However, those groups tend to be in the extreme minority & proud of that (as well as, for you theology students, much more "Calvinist" than the mainstream).

                Time once again to fight cyber-spying! Defeat CISPA!

                by Brown Thrasher on Mon Apr 15, 2013 at 01:04:30 PM PDT

                [ Parent ]

    •  Ought religious bigots not be called out on... (7+ / 0-)

      ...their bigotry just like we call out atheists on our bigotry?

      I mean, what gives religious folks a special exemption on being called out?

    •  Bigot - as defined by Merriam Webster dictionary: (1+ / 0-)
      Recommended by:
      skrekk

      : a person who is obstinately or intolerantly devoted to his or her own opinion and prejudices; especially: one who regards or treats the members of a group with hatred and intolerance.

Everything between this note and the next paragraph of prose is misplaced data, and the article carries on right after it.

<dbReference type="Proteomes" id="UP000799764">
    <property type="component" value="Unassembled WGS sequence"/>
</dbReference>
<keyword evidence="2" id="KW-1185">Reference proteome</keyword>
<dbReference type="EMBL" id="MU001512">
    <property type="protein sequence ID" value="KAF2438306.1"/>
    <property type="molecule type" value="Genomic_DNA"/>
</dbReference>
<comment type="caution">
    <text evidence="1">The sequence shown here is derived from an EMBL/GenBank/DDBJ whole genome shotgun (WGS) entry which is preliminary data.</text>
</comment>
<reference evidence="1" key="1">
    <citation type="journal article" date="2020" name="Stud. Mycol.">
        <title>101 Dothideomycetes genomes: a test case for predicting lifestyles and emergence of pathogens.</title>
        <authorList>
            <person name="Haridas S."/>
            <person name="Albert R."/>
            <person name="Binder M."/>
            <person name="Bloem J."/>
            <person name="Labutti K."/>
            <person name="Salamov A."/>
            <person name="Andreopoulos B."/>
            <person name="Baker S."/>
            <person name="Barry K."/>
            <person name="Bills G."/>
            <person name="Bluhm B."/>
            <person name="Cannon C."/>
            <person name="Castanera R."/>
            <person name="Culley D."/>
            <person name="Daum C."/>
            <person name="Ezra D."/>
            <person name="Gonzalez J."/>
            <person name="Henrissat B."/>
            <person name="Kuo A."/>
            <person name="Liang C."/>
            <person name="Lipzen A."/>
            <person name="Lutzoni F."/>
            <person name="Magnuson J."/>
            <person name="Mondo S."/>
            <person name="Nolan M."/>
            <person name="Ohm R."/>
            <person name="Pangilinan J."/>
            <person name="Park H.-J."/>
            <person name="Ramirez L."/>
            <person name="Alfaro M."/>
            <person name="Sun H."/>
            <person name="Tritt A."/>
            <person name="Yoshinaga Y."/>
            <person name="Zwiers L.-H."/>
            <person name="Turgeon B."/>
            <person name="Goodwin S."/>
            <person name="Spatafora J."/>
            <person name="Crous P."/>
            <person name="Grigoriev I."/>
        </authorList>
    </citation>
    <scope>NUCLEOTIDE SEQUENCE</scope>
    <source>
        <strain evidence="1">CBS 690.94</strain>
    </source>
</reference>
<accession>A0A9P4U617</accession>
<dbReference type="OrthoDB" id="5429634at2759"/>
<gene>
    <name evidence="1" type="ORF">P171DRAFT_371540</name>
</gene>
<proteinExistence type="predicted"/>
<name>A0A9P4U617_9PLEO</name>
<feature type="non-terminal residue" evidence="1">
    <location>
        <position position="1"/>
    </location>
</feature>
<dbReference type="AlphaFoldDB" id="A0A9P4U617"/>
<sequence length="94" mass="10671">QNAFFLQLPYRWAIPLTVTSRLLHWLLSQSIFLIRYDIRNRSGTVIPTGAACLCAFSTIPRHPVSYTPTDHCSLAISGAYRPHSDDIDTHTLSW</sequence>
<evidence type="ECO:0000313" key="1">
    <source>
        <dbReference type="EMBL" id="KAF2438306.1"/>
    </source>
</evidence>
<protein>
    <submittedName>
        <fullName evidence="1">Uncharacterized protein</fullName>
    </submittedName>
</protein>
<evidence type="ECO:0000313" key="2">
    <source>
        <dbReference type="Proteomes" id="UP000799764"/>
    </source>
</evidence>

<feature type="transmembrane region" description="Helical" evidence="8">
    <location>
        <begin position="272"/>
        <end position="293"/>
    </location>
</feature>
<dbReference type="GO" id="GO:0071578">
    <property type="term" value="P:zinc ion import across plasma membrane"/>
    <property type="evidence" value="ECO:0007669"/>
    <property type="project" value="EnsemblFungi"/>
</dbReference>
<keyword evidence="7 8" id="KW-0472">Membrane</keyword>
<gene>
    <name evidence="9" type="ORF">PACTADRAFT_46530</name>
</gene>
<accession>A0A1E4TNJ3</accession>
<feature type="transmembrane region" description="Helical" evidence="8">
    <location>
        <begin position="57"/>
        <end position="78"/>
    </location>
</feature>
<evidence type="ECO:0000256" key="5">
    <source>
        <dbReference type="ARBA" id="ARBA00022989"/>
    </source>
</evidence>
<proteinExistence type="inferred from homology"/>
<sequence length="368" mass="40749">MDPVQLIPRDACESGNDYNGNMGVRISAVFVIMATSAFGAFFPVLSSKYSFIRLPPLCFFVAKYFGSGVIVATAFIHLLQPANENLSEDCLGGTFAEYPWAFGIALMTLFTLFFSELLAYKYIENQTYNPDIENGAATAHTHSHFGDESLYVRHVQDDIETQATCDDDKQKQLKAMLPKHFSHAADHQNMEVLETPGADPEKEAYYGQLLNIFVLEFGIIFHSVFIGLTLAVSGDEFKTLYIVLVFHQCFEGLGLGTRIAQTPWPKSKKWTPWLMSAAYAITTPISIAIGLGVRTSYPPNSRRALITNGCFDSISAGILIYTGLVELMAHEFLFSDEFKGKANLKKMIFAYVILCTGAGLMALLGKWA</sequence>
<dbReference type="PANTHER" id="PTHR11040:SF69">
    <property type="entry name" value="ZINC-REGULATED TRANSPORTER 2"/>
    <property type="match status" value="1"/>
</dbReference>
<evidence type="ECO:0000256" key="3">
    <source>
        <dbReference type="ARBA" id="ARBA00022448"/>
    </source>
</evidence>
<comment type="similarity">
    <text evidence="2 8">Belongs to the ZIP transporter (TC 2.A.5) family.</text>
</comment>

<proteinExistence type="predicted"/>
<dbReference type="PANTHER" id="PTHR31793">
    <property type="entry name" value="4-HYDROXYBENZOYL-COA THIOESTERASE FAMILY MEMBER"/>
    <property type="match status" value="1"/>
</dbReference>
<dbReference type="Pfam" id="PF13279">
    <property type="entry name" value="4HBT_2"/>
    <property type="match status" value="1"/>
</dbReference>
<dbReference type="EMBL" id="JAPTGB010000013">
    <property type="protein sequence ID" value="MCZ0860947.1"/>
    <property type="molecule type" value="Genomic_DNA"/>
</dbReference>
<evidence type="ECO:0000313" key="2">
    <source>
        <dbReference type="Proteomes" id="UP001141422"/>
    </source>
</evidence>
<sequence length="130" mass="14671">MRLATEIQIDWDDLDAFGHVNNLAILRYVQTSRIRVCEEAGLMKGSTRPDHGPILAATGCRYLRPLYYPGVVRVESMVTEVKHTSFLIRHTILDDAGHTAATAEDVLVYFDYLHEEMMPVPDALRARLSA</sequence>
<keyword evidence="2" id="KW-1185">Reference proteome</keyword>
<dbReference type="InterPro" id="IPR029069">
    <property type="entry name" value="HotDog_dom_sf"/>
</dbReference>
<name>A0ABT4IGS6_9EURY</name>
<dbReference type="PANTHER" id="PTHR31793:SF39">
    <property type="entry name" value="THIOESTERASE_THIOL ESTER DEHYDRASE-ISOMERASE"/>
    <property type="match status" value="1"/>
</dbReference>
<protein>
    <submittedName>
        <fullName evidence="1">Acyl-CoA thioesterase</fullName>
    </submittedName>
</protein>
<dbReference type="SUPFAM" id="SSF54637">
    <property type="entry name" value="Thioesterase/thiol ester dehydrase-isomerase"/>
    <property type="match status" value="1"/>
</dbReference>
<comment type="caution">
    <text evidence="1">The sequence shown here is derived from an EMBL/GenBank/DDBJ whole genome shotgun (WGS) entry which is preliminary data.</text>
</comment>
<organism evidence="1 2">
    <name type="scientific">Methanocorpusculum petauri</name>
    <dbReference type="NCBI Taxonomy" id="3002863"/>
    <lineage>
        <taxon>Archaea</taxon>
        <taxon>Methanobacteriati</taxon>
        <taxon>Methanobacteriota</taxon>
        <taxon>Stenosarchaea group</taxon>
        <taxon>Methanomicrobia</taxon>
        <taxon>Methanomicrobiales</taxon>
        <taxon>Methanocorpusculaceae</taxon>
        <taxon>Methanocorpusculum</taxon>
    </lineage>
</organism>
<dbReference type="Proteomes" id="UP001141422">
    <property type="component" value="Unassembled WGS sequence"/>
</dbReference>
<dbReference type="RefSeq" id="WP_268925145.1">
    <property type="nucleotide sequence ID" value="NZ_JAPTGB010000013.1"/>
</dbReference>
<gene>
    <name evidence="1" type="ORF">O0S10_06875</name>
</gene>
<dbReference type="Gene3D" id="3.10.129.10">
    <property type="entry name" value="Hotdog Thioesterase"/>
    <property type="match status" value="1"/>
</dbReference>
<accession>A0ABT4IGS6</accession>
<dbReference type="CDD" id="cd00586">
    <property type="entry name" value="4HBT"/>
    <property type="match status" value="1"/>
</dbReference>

Whether a person or persons gets their beliefs handed to them from a burning bush, a steaming rock, a set of gold plates, or a purple hippopotamus in a polka dot bikini, a bigot is a bigot is a bigot and I, or anyone else, shouldn't have to take into consideration how long their bigotry has been institutionalized to call them on it. Your argument is ridiculous. Religious beliefs aren't any more sacrosanct than any other set of beliefs. If people disagree with them, they should feel free to say so and call a spade a spade.

      "Too often we enjoy the comfort of opinion without the discomfort of thought." - John F. Kennedy -7.8., -6.6

      by helpImdrowning on Mon Apr 15, 2013 at 06:58:00 PM PDT

      [ Parent ]

      •  My comment was in reply to coffeetalk's (0+ / 0-)

        comment above. It was not meant to disparage the diarist in any way. I do appreciate wesmorgan1's thoughtful and well written diary outlining his own religious belief system and thought process.

        "Too often we enjoy the comfort of opinion without the discomfort of thought." - John F. Kennedy -7.8., -6.6